I am a huge fan of The Beatles and when I say huge, I mean astronomicallyHUGE! In High School I went through a John Lennon phase (as we all do), especially being from the Upper West Side near The Dakota. Then in College, I became enamored with the incredible George Harrison in all his spiritual glory. My Ringo phase, as expected, was anti-climatic, being shorter and less exciting than even my Billy Preston phase. Finally that leaves Paul... The one who died, the Walrus, Michael Jackson's former friend, The Simpsons character (Actually everyone but John was on it).
For most of my life, Paul and I had a love/hate relationship. I feel that he represented the early Beatles very well, but as the Sgt. Pepper-era Beatles emerged, with their more abstract, psychedelic sounds and themes, Paul, and his fiction novel-esque storytelling style was sort of left behind (see Strawberry Fields Vs. Penny Lane). It was not until earlier this year when somebody turned me on to McCartney's first Post-Fab Four album, Ram, that my rocky opinion turned into sheer admiration.
It is interesting to see how the seperate parts of the biggest band ever chose to cope with the break-up. The parting of the talents produced some of the biggest solo albums of the time, John Lennon's Imagine and (the watershed first ever triple album by a solo artist) George Harrison's All Things Must Pass, but amongst all the praise, Macca's Ram is often forgotten. It is an incredibly solid record top to bottom and features Paul and his amazing late-wife Linda's take on the world front and center, without compromise. The final product is a view into the strength of Paul's songwriting and musical prowess, combined with the fact that although he may not be the martyr of the Beatles, but he is still cooler than any of us will ever be. His lyrics might not be as rebellious, or metaphysical, but Paul McCartney is a world treasure, and any time he says anything... everybody should shut up and listen.
I have a very vivid memory of driving through non-gentrified Soho in 1995 with my father, and my friend at the time, Andres (aka Gonzo) listening to this song on Z100. If I were to try to remake that entire scene, to quote Led Zeppelin, only "the song remains the same." None of those things are anything like they were back then, except the song.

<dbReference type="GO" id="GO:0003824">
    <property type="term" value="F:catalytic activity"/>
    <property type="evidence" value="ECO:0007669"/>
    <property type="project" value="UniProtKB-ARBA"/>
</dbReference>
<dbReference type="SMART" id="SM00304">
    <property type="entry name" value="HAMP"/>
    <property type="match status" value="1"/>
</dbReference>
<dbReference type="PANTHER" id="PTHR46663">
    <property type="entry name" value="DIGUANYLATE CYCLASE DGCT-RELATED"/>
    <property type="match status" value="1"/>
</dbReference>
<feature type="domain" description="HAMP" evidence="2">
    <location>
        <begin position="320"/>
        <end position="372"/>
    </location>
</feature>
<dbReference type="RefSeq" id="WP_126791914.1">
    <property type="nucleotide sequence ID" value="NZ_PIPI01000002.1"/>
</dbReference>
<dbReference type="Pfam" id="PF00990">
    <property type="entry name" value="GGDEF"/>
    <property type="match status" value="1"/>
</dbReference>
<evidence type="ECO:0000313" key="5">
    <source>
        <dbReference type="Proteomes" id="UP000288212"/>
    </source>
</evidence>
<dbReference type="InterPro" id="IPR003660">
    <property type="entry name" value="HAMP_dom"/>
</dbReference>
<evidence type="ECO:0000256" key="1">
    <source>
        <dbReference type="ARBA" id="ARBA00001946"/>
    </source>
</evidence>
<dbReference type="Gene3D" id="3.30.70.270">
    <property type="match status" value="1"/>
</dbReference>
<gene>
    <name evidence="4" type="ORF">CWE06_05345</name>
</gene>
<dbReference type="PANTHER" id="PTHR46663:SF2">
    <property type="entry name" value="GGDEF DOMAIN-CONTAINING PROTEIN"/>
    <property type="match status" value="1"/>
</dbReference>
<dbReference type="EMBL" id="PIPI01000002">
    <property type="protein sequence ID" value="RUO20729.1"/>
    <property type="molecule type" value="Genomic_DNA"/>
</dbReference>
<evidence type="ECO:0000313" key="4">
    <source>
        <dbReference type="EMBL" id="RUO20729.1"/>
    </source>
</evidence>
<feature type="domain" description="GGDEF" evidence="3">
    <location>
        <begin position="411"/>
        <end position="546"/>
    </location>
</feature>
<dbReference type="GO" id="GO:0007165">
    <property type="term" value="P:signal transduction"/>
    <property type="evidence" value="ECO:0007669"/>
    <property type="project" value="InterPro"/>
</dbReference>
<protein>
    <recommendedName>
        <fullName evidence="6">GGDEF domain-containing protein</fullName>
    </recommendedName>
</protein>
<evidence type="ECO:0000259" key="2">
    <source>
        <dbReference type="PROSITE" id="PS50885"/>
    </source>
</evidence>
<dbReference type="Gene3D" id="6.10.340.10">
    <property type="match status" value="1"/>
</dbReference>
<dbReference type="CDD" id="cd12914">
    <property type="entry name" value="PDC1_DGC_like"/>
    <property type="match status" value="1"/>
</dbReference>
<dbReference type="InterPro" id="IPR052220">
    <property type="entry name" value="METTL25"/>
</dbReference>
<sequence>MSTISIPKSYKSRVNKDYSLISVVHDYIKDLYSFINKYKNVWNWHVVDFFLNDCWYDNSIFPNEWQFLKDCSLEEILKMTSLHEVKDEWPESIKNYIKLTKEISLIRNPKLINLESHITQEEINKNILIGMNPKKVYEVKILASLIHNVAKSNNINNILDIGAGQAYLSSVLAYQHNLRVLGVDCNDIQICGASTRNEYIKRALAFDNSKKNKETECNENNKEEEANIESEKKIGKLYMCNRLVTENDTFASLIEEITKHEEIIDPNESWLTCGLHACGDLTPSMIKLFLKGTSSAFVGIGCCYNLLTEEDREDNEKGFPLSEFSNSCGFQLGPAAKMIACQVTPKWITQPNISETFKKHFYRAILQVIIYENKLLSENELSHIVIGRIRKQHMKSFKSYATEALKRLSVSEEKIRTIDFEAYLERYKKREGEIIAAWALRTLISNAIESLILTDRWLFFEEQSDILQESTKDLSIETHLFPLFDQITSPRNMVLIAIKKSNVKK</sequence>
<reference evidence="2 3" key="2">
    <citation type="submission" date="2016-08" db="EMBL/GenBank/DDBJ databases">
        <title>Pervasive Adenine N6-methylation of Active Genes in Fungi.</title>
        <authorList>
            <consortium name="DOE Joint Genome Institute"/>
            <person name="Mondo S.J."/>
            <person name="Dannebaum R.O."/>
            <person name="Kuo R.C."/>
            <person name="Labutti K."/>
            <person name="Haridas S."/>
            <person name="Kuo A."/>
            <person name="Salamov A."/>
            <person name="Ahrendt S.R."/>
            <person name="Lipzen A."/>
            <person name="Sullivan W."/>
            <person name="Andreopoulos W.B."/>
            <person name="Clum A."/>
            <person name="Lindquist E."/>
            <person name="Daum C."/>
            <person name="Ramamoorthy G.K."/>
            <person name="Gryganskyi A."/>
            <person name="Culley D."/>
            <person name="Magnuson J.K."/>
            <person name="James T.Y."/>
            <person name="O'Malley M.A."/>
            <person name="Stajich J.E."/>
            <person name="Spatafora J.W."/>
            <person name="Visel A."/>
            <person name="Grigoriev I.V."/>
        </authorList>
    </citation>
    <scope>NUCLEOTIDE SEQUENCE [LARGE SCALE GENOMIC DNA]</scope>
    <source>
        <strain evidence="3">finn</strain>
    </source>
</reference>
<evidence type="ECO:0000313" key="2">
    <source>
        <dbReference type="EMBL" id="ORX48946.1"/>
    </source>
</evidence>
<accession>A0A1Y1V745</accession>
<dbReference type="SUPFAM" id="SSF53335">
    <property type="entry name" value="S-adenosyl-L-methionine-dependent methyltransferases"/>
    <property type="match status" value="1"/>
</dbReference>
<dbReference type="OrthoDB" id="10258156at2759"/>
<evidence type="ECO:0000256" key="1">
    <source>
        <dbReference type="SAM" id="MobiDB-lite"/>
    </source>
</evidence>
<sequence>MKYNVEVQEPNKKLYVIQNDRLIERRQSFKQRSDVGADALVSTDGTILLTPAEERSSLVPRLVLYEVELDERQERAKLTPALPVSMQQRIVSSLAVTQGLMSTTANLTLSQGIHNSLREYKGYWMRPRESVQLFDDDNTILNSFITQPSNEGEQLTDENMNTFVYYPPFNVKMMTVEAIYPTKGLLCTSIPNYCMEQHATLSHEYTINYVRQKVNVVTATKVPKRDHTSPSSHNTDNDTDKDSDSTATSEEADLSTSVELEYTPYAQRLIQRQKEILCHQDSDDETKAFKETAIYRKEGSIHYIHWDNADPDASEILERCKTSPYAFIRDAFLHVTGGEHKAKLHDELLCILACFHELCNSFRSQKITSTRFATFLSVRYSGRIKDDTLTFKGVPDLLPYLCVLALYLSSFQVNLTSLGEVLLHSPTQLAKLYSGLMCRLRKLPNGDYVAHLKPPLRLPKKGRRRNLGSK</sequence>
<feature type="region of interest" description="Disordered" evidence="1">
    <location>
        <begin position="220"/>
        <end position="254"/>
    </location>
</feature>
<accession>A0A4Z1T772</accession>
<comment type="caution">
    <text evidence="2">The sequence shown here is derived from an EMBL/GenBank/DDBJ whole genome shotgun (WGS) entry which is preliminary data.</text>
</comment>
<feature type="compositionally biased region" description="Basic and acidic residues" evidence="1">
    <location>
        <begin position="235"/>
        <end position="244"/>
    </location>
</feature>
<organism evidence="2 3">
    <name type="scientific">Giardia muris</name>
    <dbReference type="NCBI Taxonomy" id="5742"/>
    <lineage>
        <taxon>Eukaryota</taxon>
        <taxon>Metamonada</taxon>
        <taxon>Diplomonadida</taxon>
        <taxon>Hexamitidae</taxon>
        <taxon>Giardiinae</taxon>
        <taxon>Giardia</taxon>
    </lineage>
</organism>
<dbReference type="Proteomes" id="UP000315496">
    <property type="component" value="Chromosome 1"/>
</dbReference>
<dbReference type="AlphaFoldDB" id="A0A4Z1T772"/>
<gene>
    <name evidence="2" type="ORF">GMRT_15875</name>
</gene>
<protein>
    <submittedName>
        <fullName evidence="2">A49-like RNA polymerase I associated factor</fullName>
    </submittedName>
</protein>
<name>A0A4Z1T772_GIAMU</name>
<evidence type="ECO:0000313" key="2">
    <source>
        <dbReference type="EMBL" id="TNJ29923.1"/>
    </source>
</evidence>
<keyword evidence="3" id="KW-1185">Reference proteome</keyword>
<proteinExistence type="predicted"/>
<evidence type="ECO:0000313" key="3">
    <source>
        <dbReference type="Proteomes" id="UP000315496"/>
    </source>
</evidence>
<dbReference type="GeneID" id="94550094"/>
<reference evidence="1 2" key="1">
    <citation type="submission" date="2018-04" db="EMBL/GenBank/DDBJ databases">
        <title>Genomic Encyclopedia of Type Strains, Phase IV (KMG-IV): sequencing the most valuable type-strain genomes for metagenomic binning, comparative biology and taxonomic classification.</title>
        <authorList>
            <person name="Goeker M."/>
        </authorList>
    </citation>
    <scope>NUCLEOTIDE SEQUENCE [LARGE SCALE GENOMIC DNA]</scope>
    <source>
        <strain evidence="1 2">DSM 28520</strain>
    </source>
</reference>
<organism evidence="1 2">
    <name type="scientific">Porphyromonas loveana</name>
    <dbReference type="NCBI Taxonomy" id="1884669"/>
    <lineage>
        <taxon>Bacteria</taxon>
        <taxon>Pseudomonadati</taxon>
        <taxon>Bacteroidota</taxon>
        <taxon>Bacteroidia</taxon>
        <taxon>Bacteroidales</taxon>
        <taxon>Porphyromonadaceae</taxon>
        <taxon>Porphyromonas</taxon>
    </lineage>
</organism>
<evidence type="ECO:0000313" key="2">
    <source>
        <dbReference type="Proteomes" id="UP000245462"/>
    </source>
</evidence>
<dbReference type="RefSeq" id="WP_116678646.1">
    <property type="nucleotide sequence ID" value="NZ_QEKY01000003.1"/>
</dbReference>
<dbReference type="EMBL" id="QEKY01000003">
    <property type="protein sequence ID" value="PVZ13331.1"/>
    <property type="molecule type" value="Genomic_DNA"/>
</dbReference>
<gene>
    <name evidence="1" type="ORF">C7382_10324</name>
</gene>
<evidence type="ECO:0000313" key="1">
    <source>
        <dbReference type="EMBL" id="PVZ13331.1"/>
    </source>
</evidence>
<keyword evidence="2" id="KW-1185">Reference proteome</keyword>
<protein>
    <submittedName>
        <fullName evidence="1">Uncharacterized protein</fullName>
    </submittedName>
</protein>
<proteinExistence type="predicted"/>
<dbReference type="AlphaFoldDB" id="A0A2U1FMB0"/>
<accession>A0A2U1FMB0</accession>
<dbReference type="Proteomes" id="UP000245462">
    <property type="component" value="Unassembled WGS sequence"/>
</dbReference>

I have also heard rumblings that this 90's alternitive classic will be featured in an upcoming Guitar Hero game, which is also awesome because Bassist/Lead Singer/Liv Tyler's Ex Husband Royston Langdon, lays down one of my favorite bass grooves of the pre-lennium. Good luck with the Lyrics though. Anyway here is one of top cult favorite bands, Spacehog, with their biggest hit "In The Meantime."
Even though the gender gap has been slightly equalized, it's only fair for a little bit of Boy Pride. Listening to this song, I can really empathize with the demasculinization of boys in society. Apparently if they like running around, or being at all rambunctious, they are labeled as Bad or during my adolescence, ADD Positive. As an attendee of NYC public schools I can safely say, most teachers would have been happier in a class full of Girls. Obviously I am not a leading mind on the subject, but I can say from experience, that being a rough and tumble kid never got anyone into any real trouble. Plus we all have to grow up someday, why does it matter so much what we grow up from?
Anyway, here are a few blokes who were troublemakers far into their adult lives, trashing hotel rooms, smashing guitars, and blowing up drum sets. Actually maybe boys (myself included) are too much trouble.
Song #39: The Who - I'm a Boy
P.S. Sorry about Rasta Monday. I felt like this song was a more appropriate first song back from Ladies Week, plus I kinda just wasn't feeling it. Tune in next week for a reggae post twice as good as usual.
Ladies Week has been a great success in terms of decreasing the gender gap here at Every Day, Another Song. Obviously there are still many many women that have not yet been represented, but Marcia, Amy, Janis, Dolly, Nina and Yoko, have all had a large impact on my life, as well as many others, by helping to liberate women from any form of musical subjugation they may have endured. As a small token of my appreciation, today (01/10/10) EDAS is exclusively made up of the fairer sex.
Our final female has done the same for a different sphere of music, and in fact there could not be a more appropriate song to come on Biggie Sunday. Christopher Wallace's first hit came by piggybacking on the success of Mary J. Blige's song "Real Love." In 1993, a remix version was released with a short verse by Biggie Smalls (a name he would have to give up when he discovered it was already in use, probably because it's the name of a fictitious Gangster in Bill Cosby's 1975 Film, Let's Do It Again, which I HIGHLY recommend) which helped Blige's Whats the 411 sell millions of copies. It also put a little known rapper, newly named The Notorious B.I.G. and his scrappy producer, Sean "P. Diddy" Combs on the map. Within a year, Biggie released his eternal masterpiece Ready to Die and took his place atop the throne as the King of Rap forever. Not to be outdone, Mary Jane Blige continued her success, blossoming into what Diddy dubbed, "The Queen of Hip-Hop Soul." She has won 9 grammy's and sold over 65 million records worldwide. Even though she now spends more of her time as a producer and Actor, you can still hear that great voice that was bestowed on this little girl born in the Bronx. This one, as they all do, goes out to Big.
Song #38: Mary J. Blige featuring Biggie Smalls - Real Love Remix